Belgian Chocolate.

Discussion in 'Free Thoughts' started by superstring01, Aug 18, 2009.

  1. Mrs.Lucysnow Valued Senior Member

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    Hell I'd trust you with my home address. Please don't forget me during the holidays

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    By the way there is a Brazilian salmon dish I had at a restaurant but I cannot remember the name. It was like a salmon spread that you would eat on toast, an appetizer. It was absolutely divine!

    But I prefer sweet things for the holidays

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  3. S.A.M. uniquely dreadful Valued Senior Member

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    Excellent idea! I'd give you my addy too

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  5. Fraggle Rocker Staff Member

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    My wife is a chocolatiere and she generally uses French chocolate like Valrona and Callebaut. Although chocolate factories have recently opened in South America and they make very good products. They finally decided that they should get a bigger cut of the profit from their plantations.

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    But if I'm going to buy ready-made confections I do like the Belgian chocolatiers. Neuhaus, Gudrun, Daskalides, the list is endless. For bars I like the Germans such as Sarotti marzipan, and Lindt makes some good stuff, especially their white chocolates.

    But I'm a true American and my favorite commercial candy is Mrs. See's. Been munchin' on that stuff for 45 years. I can eat a pound at one sitting, and often do.

    Of course none of this compares to homemade macadamia-Pernod truffles, but Mrs. Fraggle has only been making candy for about 15 years.

    I've always loved white chocolate, which is (when done right) pure cocoa butter without the cocoa solids. It has no caffeine, which is a break for me since I've been a recovering caffeine addict for my entire life.
     
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  7. superstring01 Moderator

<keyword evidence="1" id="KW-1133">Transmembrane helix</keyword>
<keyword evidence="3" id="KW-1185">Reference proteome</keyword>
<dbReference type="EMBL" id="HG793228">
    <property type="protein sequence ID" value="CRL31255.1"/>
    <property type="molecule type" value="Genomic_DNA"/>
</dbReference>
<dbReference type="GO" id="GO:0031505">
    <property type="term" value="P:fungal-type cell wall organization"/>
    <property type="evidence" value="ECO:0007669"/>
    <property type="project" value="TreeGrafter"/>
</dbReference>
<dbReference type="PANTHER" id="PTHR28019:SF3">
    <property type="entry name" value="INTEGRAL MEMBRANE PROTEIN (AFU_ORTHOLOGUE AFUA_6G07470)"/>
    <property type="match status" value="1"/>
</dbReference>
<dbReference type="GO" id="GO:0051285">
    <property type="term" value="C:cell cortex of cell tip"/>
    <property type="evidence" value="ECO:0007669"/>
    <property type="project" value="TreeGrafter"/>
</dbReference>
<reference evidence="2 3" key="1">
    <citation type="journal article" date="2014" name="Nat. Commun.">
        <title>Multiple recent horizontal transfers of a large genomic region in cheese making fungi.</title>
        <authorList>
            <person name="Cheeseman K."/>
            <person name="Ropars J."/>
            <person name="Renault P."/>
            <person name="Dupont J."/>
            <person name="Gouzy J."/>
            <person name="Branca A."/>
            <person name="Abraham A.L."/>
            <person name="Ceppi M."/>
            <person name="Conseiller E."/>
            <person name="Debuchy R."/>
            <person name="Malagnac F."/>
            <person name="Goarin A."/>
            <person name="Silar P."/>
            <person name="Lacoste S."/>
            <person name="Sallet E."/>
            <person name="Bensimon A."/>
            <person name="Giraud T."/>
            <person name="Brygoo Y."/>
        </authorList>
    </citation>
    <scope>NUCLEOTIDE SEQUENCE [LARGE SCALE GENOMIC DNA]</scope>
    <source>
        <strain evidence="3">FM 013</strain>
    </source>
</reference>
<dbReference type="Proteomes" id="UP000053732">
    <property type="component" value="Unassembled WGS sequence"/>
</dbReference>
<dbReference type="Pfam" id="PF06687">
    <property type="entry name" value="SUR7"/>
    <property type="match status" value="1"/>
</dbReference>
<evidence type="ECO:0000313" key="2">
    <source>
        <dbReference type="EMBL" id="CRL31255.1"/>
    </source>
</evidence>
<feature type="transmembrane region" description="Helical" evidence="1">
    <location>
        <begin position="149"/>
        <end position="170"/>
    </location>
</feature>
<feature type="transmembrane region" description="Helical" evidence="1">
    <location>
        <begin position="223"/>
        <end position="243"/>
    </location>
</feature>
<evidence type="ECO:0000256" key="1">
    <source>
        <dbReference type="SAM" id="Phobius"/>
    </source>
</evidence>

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    Is that Mrs. See's, the large-esque chocolate concern on the west coast? When I lived in Phoenix, it was a staple of mine. I consider it to be some of the best chocolate I've ever had. Not really available here in Cleveland (though, with the internet, anything is possible).

    Where does Godiva rank in this whole scheme? They seem to have the market cornered (in the USA at least) on ultra-premium chocolate. I think they have a shop in every mall in America.

    ~String
     
  8. Fraggle Rocker Staff Member

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    Indeed. They're all over L.A. You have to get in line behind the Japanese tourists.
    They didn't have it yet in Arizona when I lived in Tucson, but I discovered it when I escaped to go to college in Pasadena in 1960.
    No East Coast presence at all. A couple of the top-end malls here in the Washington region have a See's kiosk selling ready-packs at Christmastime, and if you prowl an airport you might find it in one of the shops. They're ready and waiting for your internet order, although shipping is rather expensive. But I like to pick out my favorites and not settle for the prepackaged assortments.

    See's is now in Warren Buffett's stable, so if you get a job with another Berkshire-Hathaway company you might get discounted See's candy at the major holidays.
    My personal chocolate expert thinks Godiva is the best American commercial candy. It has a much more European flavor and texture than the rest. They make their own chocolate now instead of buying it from one of the factories like Hershey or Ghirardelli.
    I agree. In Washington they have billboards in the subway stations.

    Chocolate is one of the many benefits of the Industrial Revolution. Chocolate as we know it--pure cocoa butter and cocoa solids--can only be rendered from cacao beans by industrial processing. Before the late 19th century, the "chocolate" that had taken Europe by storm was nothing more than the "cocoa bean tea" that the Aztecs turned the Spaniards on to.

    In addition to caffeine, chocolate contains another psychoactive substance, an elixir named theobromine, from the Greek words meaning "food of the gods."
     
  9. Xerxes asdfghjkl Valued Senior Member

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    Fine European chocolate? blechhh
    Try a raw cacao smoothie instead.
     
  10. darksidZz Valued Senior Member

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    Dearest god, allow me two wishes, one is for health and the other for superstrings chocolates =-P
     
  11. superstring01 Moderator

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    Fraggle: I just went to See's website and ordered a 2 pounds (for $39) of my choice of 10 bonbons. We'll see how they compare to my Belgian chocolates (which, btw, are all gone now).